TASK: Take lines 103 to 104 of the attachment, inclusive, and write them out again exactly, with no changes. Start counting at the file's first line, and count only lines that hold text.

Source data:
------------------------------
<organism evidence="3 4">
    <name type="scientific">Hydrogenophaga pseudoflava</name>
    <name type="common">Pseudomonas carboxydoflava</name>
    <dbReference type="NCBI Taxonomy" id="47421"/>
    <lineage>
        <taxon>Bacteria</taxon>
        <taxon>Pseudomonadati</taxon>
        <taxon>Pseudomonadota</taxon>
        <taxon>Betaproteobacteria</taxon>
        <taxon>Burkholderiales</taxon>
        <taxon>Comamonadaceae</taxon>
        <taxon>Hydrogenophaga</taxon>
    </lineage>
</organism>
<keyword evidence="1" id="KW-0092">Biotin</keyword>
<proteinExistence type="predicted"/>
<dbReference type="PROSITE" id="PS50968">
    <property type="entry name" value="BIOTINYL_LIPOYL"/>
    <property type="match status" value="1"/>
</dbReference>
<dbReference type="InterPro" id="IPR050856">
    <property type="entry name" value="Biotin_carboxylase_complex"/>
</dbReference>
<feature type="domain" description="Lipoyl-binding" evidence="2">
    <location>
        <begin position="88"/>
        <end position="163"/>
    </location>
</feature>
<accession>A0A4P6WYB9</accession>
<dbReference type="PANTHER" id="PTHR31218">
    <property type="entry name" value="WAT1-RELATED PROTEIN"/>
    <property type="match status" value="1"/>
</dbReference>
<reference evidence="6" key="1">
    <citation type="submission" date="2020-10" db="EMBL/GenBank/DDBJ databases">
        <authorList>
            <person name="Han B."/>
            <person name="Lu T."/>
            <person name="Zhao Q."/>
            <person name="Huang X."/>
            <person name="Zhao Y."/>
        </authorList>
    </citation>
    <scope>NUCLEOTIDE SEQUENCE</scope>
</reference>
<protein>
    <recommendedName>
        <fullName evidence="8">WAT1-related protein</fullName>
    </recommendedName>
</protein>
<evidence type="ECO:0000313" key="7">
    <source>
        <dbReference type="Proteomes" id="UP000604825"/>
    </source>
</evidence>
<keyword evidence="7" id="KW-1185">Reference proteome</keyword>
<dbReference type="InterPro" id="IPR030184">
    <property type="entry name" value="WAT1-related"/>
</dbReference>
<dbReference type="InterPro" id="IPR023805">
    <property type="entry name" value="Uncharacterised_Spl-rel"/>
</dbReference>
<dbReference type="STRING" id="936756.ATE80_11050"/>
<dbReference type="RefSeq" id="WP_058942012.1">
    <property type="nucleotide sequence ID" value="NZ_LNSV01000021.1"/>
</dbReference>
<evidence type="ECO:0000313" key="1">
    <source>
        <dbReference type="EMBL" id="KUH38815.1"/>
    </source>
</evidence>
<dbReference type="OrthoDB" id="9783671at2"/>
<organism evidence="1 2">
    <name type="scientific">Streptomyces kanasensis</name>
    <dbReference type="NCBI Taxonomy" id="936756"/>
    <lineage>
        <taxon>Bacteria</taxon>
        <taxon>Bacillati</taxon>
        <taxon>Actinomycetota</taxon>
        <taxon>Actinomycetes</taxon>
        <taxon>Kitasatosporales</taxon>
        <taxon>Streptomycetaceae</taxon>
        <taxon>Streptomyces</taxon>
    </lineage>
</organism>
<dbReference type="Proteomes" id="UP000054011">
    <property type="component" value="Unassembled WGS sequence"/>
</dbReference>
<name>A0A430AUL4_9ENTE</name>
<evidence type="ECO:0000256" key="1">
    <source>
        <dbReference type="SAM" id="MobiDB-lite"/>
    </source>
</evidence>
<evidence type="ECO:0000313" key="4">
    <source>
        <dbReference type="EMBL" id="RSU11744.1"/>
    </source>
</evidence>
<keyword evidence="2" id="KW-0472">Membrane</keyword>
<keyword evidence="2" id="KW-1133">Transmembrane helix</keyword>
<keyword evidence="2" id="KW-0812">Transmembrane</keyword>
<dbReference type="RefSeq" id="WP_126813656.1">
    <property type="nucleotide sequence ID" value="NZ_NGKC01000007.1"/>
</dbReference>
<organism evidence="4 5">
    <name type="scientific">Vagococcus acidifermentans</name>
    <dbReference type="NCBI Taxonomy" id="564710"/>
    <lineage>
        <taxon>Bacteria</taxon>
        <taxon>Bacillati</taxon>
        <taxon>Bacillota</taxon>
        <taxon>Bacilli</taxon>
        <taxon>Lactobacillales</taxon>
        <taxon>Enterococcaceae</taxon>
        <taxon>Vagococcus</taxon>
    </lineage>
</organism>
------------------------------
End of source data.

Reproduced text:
<keyword evidence="2" id="KW-0812">Transmembrane</keyword>
<dbReference type="RefSeq" id="WP_126813656.1">